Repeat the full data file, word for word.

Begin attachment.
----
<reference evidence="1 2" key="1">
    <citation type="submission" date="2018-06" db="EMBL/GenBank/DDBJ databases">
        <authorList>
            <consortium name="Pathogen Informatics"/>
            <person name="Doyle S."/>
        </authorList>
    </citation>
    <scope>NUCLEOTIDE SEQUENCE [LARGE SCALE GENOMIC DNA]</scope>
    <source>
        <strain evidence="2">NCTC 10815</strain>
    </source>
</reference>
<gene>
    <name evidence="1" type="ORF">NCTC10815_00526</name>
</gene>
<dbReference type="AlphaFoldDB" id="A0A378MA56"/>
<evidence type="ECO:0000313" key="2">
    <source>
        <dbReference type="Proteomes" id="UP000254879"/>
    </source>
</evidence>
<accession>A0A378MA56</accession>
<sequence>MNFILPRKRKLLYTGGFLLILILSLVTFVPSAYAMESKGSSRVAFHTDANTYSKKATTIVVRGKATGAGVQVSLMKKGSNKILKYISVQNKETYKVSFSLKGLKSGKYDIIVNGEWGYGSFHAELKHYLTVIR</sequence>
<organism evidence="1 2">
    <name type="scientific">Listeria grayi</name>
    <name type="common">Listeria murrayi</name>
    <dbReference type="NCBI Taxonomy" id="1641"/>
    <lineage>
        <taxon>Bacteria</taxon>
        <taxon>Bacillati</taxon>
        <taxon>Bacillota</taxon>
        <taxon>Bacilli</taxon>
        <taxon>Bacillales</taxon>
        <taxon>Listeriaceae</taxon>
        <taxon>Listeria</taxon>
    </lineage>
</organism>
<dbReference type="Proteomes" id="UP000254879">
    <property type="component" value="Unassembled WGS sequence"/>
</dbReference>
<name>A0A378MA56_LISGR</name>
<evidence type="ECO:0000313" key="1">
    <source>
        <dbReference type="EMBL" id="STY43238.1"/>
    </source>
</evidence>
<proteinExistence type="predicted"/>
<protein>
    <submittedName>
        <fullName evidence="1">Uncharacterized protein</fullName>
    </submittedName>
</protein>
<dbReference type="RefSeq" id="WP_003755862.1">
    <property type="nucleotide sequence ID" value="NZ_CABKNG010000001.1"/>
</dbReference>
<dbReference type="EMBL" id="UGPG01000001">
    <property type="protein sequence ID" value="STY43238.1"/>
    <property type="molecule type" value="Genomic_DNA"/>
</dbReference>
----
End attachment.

<reference evidence="1 2" key="1">
    <citation type="submission" date="2018-06" db="EMBL/GenBank/DDBJ databases">
        <authorList>
            <consortium name="Pathogen Informatics"/>
            <person name="Doyle S."/>
        </authorList>
    </citation>
    <scope>NUCLEOTIDE SEQUENCE [LARGE SCALE GENOMIC DNA]</scope>
    <source>
        <strain evidence="2">NCTC 10815</strain>
    </source>
</reference>
<gene>
    <name evidence="1" type="ORF">NCTC10815_00526</name>
</gene>
<dbReference type="AlphaFoldDB" id="A0A378MA56"/>
<evidence type="ECO:0000313" key="2">
    <source>
        <dbReference type="Proteomes" id="UP000254879"/>
    </source>
</evidence>
<accession>A0A378MA56</accession>
<sequence>MNFILPRKRKLLYTGGFLLILILSLVTFVPSAYAMESKGSSRVAFHTDANTYSKKATTIVVRGKATGAGVQVSLMKKGSNKILKYISVQNKETYKVSFSLKGLKSGKYDIIVNGEWGYGSFHAELKHYLTVIR</sequence>
<organism evidence="1 2">
    <name type="scientific">Listeria grayi</name>
    <name type="common">Listeria murrayi</name>
    <dbReference type="NCBI Taxonomy" id="1641"/>
    <lineage>
        <taxon>Bacteria</taxon>
        <taxon>Bacillati</taxon>
        <taxon>Bacillota</taxon>
        <taxon>Bacilli</taxon>
        <taxon>Bacillales</taxon>
        <taxon>Listeriaceae</taxon>
        <taxon>Listeria</taxon>
    </lineage>
</organism>
<dbReference type="Proteomes" id="UP000254879">
    <property type="component" value="Unassembled WGS sequence"/>
</dbReference>
<name>A0A378MA56_LISGR</name>
<evidence type="ECO:0000313" key="1">
    <source>
        <dbReference type="EMBL" id="STY43238.1"/>
    </source>
</evidence>
<proteinExistence type="predicted"/>
<protein>
    <submittedName>
        <fullName evidence="1">Uncharacterized protein</fullName>
    </submittedName>
</protein>
<dbReference type="RefSeq" id="WP_003755862.1">
    <property type="nucleotide sequence ID" value="NZ_CABKNG010000001.1"/>
</dbReference>
<dbReference type="EMBL" id="UGPG01000001">
    <property type="protein sequence ID" value="STY43238.1"/>
    <property type="molecule type" value="Genomic_DNA"/>
</dbReference>